Colorado Welcomed Summer With 2 Feet of Snow

Emmanuel Dunand/AFP/Getty Images
Emmanuel Dunand/AFP/Getty Images

While people in some parts of the country celebrated the first day of summer with barbecues and trips to the beach, residents of north and north-central Colorado had a snow day. Areas west of Denver—including Grand Lake, Aspen, and Steamboat Springs—experienced snow storms on summer solstice, with snowfall totaling nearly 2 feet at the highest elevations, CBS Denver reports.

Snow started falling in the Rocky Mountains the morning of Friday, June 21 and continued Sunday. Areas at ground level weren't cold enough to experience the unusual weather, but at elevations of 7000 feet and above, it looked like a winter wonderland. Steamboat Springs, a ski resort town in Colorado’s Yampa Valley, accumulated 20 inches of snow on the longest day of the year.

While Colorado mountain towns are used to seeing snow at odd times of year, the weekend's weather was still out of the ordinary. The average snowfall for Steamboat Springs in June is 0.1 inches. Prior to last Friday, it had been 91 years since a snowstorm hit the city in late June.

Snow has fallen in the Rockies later than average in six out of the past seven years. Though it feels like an extension of winter, the trend may actually be a product of the warming atmosphere. A warmer climate affects the jet stream, potentially pushing its course further south and leading to unusual weather patterns, such as unseasonable snowstorms in Colorado.

That means residents of some parts of the state will have to wait to have their summer hikes and picnics. The weather was serious enough to shut down one road in Rocky Mountain National Park.

[h/t CBS Denver]

What is Lake-Effect Snow?

Tainar/iStock via Getty Images
Tainar/iStock via Getty Images

As you probably guessed, you need a lake to experience lake-effect snow. The primary factor in creating lake-effect snow is a temperature difference between the lake and the air above it. Because water has a high specific heat, it warms and cools much more slowly than the air around it. All summer, the sun heats the lake, which stays warm deep into autumn. When air temperatures dip, we get the necessary temperature difference for lake-effect snow.

As the cool air passes over the lake, moisture from the water evaporates and the air directly above the surface heats up. This warm, wet air rises and condenses, quickly forming heavy clouds. The rate of change in temperature as you move up through the air is known as the "lapse rate"; the greater the lapse rate, the more unstable a system is—and the more prone it is to create weather events.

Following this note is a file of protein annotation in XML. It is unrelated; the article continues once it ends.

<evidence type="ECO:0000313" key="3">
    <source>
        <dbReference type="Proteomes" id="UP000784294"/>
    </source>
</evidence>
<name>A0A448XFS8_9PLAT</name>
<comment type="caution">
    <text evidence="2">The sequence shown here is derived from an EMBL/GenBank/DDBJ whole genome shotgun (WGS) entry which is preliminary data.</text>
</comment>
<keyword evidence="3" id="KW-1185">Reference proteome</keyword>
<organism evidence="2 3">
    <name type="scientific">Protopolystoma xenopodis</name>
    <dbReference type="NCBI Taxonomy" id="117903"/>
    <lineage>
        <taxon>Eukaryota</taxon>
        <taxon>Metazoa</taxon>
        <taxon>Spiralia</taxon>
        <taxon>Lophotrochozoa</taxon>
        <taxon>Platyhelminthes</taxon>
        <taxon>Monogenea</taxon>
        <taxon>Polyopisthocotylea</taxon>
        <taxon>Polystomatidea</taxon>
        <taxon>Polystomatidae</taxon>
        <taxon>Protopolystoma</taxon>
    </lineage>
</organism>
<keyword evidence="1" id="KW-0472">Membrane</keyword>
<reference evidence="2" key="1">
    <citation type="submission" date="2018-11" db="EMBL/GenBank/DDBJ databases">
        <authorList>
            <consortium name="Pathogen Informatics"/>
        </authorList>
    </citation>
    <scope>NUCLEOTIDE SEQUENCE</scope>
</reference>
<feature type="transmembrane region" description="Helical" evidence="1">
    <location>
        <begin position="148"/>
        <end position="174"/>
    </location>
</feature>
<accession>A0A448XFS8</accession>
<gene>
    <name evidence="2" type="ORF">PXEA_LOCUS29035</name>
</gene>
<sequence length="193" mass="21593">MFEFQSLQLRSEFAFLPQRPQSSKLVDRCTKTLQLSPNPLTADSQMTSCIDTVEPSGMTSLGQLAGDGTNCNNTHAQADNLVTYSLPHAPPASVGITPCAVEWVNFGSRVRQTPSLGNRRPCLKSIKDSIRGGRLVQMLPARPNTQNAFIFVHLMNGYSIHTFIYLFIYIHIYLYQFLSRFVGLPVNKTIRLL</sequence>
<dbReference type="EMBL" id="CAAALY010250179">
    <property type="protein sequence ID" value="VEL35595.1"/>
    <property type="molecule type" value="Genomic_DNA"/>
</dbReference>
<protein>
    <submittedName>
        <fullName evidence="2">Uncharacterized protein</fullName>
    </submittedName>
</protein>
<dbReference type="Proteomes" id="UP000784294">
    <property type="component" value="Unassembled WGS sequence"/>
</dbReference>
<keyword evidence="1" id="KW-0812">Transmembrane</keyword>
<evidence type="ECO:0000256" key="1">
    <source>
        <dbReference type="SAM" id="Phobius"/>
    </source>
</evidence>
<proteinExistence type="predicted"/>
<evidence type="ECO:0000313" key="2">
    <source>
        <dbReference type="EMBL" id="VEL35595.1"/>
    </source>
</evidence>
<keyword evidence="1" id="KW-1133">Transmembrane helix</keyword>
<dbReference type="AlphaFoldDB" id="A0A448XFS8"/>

Encountering the shore only exacerbates the situation. Increased friction causes the wind to slow down and clouds to "pile up" while hills and variable topography push air up even more dramatically, causing more cooling and more condensation.

The other major factors that determine the particulars of a lake-effect snowstorm are the orientation of the wind and the specific lake. Winds blowing along the length of a lake create greater "fetch," the area of water over which the wind blows, and thus more extreme storms like the one currently pummeling the Buffalo area. The constraints of the lake itself create stark boundaries between heavy snow and just a few flurries and literal walls of snow that advance onto the shore. The southern and eastern shores of the Great Lakes are considered "snow belts" because, with winds prevailing from the northwest, these areas tend to get hit the hardest.

The One-Day Record Snowfalls In Each State

Greenseas/iStock via Getty Images
Greenseas/iStock via Getty Images

Long after you’ve grown out of believing in magic, every thick, whirling snowstorm still seems to have been cast upon your town by a winter warlock (or Frozen’s resident ice queen, Elsa).

It’s also pretty magical when those inches of stacked snowflakes add up to a message from your manager telling you not to come into the office. In southern states like Georgia or Florida, sometimes all it takes is a light dusting.

But even those characteristically balmy places have hosted some serious snowstorms over the years, and David Cusick for House Method crunched the numbers to find out which ones made the record books. Using data from the National Centers for Environmental Information, Cusick created a map showing the one-day record snowfall for each state.

Florida finished in last place with a scant total of 4 inches, which occurred in Santa Rosa County on March 6, 1954. About two years before that, on January 14, 1952, Colorado had a staggering 76 inches—that’s more than 3 inches per hour—a national record that’s remained unchallenged for nearly 70 years.

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But other states have come close. The snowstorm that hit Colorado in 1952 wreaked almost as much havoc in California, whose record from the same day was 75 inches. And Washington saw 70 inches of snow in November 1955, beating its 52-inch record from 1935 by a full 18 inches.

Though Midwestern states have gained a reputation for harsh, snowy winters, their one-day record snowfalls are surprisingly moderate. The Illinois and Indiana records are 24 and 26 inches, respectively, both slightly lower than Ohio’s 30-inch snow day from 1901. In 1993, North Carolina bested Ohio’s record by 6 inches.

Wondering how your individual county’s record compares to the overall state one? Cusick created a map for that, too, which you can explore below.

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[h/t House Method]

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